Organic gardening is enjoying a return in popularity; the basic concept is to use natural organic processes nurtured to a ‘best-case’ scenario.
Organic gardening is enjoying a return in popularity; the basic concept is to use natural organic processes nurtured to a ‘best-case’ scenario. Like feeding alfalfa to cattle in a barn, cattle would eat it in the wild as well, but the amount available can be higher and the barn provides more ideal and controlled conditions.
The Rev’s writing has a healthy dose of organic zealot to it, but faulting him for that would be tantamount to faulting me for having fingerprints on my glass. His collection of organic best practices is collectively known as True Living Organics, and this book spells them out in easy-to-read language, with colorful photos. All the major topics required for success are covered.
We share a preference for MH HIDs (metal halide, high intensity discharge), and his experience with a 205-watt LED being an acceptable replacement in performance to a 400-watt HID is in line with my own experience – although there was no comment on the issue of price difference.
The Rev walks the reader through garden setup, and discusses soil and soil amendments in detail. One of the fundamental principles of soil web gardening that the author advocates is to take care of the soil, and let the soil take care of the plant. To ensure proper soil activation, The Rev describes a process of setting newly-mixed soil into a cold (or warm) compost pile, and allowing the organic biological processes a chance to get started, before using the soil as a growth media for plants.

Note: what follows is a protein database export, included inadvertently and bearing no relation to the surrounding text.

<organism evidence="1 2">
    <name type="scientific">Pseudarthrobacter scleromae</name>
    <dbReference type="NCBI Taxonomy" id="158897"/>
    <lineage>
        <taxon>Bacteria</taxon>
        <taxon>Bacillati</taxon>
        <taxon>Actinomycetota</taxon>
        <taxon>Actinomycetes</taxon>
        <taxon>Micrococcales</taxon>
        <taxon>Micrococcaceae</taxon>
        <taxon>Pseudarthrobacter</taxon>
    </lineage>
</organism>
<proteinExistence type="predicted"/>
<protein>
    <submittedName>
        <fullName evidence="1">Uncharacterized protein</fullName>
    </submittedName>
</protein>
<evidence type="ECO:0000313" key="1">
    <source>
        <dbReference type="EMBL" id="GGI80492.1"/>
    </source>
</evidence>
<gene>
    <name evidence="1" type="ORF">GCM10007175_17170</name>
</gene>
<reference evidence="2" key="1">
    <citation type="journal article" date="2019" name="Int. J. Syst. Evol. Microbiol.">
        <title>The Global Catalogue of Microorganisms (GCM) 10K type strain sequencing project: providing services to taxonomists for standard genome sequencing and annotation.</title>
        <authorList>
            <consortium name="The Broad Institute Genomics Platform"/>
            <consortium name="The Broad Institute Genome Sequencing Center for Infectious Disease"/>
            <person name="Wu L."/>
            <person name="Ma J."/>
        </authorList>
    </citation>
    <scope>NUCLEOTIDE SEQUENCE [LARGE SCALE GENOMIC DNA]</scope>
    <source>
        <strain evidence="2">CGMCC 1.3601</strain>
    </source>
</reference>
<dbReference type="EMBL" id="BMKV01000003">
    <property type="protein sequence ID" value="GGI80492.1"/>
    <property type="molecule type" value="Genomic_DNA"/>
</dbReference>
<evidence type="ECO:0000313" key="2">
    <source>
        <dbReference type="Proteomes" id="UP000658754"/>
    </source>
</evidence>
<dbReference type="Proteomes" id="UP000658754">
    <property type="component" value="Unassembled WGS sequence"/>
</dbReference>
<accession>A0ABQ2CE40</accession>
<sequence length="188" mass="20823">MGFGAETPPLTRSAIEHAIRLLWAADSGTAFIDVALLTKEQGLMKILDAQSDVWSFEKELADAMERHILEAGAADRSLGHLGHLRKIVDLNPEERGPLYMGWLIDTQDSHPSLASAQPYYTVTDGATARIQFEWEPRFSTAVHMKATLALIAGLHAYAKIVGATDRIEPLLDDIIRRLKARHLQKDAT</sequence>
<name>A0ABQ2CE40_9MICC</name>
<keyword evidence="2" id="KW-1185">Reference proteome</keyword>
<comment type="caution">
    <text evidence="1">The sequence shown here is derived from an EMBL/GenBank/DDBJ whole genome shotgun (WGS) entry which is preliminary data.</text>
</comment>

My favorite parts of the book are the sections on base mixes and dry amendments – well worth reading several times, and sure to be some of the most frequently consulted parts. Expect those pages to become the most thumb-worn. I tend to treat my soil for reuse by mixing it in with the rest of my garden waste for a trip through the compost pile. The Rev shows a simplified method that does not require any additional material.
Actively-aerated compost teas are a proven method of inoculating soils, and The Rev devotes an entire chapter to the manufacture and use of these teas. His recommended reading list has several of my own favorites listed.
Overall I thought it was a good book on organic gardening, one I am sure to refer to myself in times of need. It is obvious from the writing that The Rev is passionate about organic gardening, and is excited to share with his readers all that he has learned over the years. Although a bit heavy-handed on the organic crusader side of issues, True Living Organics presents a solid addition to any soil gardener’s library.
Peace, love and puka shells,